Elizabeth O’ Ferrall: “Environs around us influence our decisions and pathways in life” | IWD 2020
In conversation with Eizabeth O’Ferrall, AIT alumna and senior scientific officer, National Standards Authority of Ireland (NSAI):
You were one of AIT’s first female mechanical engineering students in the ‘70s, paving the way for other women in a traditionally male-dominated industry. What was that like and where are you now?
I attended AIT (formerly ARTC) in 1979 and completed a National Certificate in Mechanical Engineering. My lecturers were fantastic and treated students as equally. I really enjoyed the course and used it as a stepping stone for further studies in the field. After AIT, I moved Dundalk, worked for a year in industry before completing a BEng in Materials Engineering at another university. I was one of the lucky ones and walked into a job upon graduating in 1986. I now work with the National Standards Authority of Ireland (NSAI) as a Senior Scientific Officer. I am responsible for the development of technical standards across a number of sectors such as safety of machinery, occupational health and safety, cabin air quality in aircraft, child safety products and accessibility .
What is your greatest achievement to date and how has your life/educational experiences fed into it?
Since graduating, I have been extremely lucky getting positions in industry in roles such as project engineer, quality engineer, and manufacturing across a number of industry sectors. One of my greatest achievements was being appointed as the Task Group Coordinator on a European Commission project on Design for All. I believe that the skills and knowledge that I learnt throughout my early years in AIT have supported me throughout my career.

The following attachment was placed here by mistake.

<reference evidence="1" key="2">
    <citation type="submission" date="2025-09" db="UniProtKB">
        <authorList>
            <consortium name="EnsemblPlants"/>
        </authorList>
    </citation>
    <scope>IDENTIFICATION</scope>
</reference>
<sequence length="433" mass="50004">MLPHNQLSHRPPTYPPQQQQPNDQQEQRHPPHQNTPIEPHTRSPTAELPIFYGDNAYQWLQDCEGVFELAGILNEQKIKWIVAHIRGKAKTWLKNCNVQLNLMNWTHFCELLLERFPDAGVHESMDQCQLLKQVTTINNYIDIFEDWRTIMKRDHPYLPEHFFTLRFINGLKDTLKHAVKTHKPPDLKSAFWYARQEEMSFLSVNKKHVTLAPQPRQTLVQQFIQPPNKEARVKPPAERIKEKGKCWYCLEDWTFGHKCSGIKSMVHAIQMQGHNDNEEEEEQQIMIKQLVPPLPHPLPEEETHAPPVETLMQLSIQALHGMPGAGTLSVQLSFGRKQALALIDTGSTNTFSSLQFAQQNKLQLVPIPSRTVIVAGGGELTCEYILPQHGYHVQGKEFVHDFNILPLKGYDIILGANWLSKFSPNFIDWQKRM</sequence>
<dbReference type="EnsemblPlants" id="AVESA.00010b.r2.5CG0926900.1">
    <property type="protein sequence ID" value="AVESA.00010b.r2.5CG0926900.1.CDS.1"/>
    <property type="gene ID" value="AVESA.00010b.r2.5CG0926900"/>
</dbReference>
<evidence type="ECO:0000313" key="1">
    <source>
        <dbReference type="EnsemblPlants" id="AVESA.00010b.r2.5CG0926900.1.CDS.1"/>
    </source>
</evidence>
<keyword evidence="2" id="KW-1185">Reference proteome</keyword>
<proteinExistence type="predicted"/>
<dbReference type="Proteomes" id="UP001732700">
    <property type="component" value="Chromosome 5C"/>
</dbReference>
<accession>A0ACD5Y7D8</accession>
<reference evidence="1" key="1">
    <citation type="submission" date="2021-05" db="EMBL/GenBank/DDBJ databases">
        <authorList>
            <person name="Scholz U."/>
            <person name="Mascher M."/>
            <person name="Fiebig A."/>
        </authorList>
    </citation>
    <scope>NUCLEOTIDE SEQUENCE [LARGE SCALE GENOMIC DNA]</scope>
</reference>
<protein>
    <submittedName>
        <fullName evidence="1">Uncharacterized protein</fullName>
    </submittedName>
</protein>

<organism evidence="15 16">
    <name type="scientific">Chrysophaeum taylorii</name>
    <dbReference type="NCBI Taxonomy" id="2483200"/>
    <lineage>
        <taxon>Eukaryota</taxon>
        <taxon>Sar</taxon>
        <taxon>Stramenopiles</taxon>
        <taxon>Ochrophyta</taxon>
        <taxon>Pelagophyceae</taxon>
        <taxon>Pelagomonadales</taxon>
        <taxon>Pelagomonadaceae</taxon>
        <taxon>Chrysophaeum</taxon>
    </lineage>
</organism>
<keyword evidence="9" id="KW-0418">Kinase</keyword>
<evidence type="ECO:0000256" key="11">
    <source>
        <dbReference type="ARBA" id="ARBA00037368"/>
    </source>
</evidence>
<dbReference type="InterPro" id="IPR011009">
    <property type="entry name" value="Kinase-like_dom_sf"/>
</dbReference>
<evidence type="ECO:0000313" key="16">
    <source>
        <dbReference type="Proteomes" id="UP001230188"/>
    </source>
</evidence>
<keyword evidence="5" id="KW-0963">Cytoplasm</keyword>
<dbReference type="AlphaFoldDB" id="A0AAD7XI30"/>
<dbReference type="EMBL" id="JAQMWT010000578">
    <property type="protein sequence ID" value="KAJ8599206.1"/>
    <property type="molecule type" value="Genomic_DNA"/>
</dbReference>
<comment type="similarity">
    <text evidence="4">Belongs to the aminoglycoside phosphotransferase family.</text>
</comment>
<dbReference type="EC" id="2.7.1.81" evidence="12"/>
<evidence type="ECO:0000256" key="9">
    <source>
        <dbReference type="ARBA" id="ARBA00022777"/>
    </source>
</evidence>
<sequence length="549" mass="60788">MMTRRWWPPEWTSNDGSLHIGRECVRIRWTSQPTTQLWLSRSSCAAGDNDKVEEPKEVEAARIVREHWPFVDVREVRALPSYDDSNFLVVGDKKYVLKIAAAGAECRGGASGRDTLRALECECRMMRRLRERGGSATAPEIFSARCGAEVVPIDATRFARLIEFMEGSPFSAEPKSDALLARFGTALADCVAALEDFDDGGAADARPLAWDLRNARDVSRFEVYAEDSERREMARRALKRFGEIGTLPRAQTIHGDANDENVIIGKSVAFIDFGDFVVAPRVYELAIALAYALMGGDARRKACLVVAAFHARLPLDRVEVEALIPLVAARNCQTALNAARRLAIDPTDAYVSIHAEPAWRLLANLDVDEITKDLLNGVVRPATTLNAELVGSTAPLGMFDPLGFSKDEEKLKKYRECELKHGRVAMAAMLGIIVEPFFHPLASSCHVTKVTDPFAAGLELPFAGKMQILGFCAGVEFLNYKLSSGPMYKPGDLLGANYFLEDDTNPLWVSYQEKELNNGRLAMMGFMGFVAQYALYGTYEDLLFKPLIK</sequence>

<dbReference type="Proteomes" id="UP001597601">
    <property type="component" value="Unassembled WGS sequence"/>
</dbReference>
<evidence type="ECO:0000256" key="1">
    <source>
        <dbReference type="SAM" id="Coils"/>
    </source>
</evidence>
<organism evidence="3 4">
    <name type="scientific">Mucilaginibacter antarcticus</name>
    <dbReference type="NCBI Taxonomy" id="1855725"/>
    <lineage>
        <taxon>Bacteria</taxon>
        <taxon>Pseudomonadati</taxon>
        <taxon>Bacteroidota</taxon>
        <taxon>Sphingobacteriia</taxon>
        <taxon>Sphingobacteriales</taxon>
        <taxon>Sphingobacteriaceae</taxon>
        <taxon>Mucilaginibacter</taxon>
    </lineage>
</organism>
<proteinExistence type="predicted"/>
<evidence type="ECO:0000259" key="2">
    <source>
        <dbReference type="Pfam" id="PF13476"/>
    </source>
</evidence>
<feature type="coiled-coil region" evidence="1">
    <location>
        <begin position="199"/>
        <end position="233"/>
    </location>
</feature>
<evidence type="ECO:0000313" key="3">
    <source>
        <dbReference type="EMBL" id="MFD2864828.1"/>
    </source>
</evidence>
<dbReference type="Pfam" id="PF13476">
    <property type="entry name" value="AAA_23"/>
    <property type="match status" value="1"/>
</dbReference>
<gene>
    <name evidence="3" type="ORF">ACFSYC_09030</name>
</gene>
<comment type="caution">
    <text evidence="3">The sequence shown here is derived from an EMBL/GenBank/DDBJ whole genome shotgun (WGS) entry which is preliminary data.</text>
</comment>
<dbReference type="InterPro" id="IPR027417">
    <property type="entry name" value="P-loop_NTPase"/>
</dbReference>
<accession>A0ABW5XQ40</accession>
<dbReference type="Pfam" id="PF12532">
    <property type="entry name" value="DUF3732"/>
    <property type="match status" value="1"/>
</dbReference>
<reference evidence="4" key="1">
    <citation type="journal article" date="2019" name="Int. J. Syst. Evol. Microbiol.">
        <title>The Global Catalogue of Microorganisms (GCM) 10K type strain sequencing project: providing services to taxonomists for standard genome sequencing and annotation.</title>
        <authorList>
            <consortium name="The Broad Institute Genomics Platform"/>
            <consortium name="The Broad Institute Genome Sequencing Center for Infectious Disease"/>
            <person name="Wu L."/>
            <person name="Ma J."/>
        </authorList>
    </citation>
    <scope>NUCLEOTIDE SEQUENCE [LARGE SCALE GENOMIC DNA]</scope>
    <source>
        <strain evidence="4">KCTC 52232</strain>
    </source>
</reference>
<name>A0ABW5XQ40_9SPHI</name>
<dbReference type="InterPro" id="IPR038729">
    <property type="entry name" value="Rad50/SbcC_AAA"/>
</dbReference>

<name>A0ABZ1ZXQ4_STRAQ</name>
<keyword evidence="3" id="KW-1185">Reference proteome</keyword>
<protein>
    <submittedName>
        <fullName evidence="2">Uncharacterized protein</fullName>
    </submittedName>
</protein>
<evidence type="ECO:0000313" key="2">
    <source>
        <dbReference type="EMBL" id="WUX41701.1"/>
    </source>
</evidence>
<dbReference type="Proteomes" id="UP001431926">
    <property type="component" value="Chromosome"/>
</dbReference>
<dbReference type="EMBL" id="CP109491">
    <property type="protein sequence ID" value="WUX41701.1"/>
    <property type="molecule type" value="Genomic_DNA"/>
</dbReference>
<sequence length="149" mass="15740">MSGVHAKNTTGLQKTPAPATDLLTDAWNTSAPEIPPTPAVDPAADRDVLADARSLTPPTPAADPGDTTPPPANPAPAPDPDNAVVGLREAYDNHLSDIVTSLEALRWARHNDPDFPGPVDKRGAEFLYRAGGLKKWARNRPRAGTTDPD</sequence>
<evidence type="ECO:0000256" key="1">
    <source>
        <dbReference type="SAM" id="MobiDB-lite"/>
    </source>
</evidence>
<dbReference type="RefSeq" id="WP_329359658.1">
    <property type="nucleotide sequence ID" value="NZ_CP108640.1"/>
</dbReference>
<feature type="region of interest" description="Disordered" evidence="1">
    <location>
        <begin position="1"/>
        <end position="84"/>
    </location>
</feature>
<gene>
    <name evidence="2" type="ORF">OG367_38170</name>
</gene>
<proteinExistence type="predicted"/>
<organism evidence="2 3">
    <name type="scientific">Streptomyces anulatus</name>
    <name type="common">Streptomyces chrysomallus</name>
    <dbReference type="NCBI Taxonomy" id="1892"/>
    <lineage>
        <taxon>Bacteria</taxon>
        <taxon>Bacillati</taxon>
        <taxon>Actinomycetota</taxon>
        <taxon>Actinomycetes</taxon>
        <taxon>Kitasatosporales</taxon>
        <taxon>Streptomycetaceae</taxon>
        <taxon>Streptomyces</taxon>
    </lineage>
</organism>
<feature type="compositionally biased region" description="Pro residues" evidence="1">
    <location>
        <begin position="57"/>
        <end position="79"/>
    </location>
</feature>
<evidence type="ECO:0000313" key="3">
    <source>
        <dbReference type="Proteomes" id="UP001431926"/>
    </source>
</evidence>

What does International Women’s Day mean to you?
In my professional and private life, I strive to promote gender equality and equity for all. At the moment I am studying a Master of Law - International Justice to provide me with more skills and tools that I can use to promote an inclusive society, gender equality and equal access for all. International Women’s Day for me is about empowering women to follow their dreams, study what interests them and be the best they can be for themselves.
Who are your female role models?
I don’t have a female role model per say. All my lecturers in engineering have been male. I would say they encouraged me and did not see gender as an important factor in being an engineering student. This was very important to me. I would say that I am encouraged by a number of women rather than influenced by them.
What advice would you give to young women interested in pursuing a career in your field?
I wanted to study engineering from an early age, and I would say to prospective students, follow your dreams and natural interests. Do what you love and enjoy the experience. AIT started me on a very interesting path, gave me skills and knowledge that I needed to pursue my career in engineering.
What can be done to inspire and encourage more women to pursue a career in STEM?
I do believe that the environs around us do influence our decisions and pathways in life. People need to be exposed to the science subjects in primary and secondary school and having teachers that love and enjoy teaching the subjects which can instill an awakening in any student for future studies in that area. Parents, relations and friends can influence also what young people decide to study later in life. Many girls especially in my time including myself were not offered the opportunity to study the science subjects in secondary school. I got my interest in engineering from my Dad who was a mechanic and I grew up in a household where taking motorbikes apart was an normal as having breakfast. So, I would encourage women to study what they like and are interested in. There are lots of opportunity especially nowadays across diverse sectors of industry.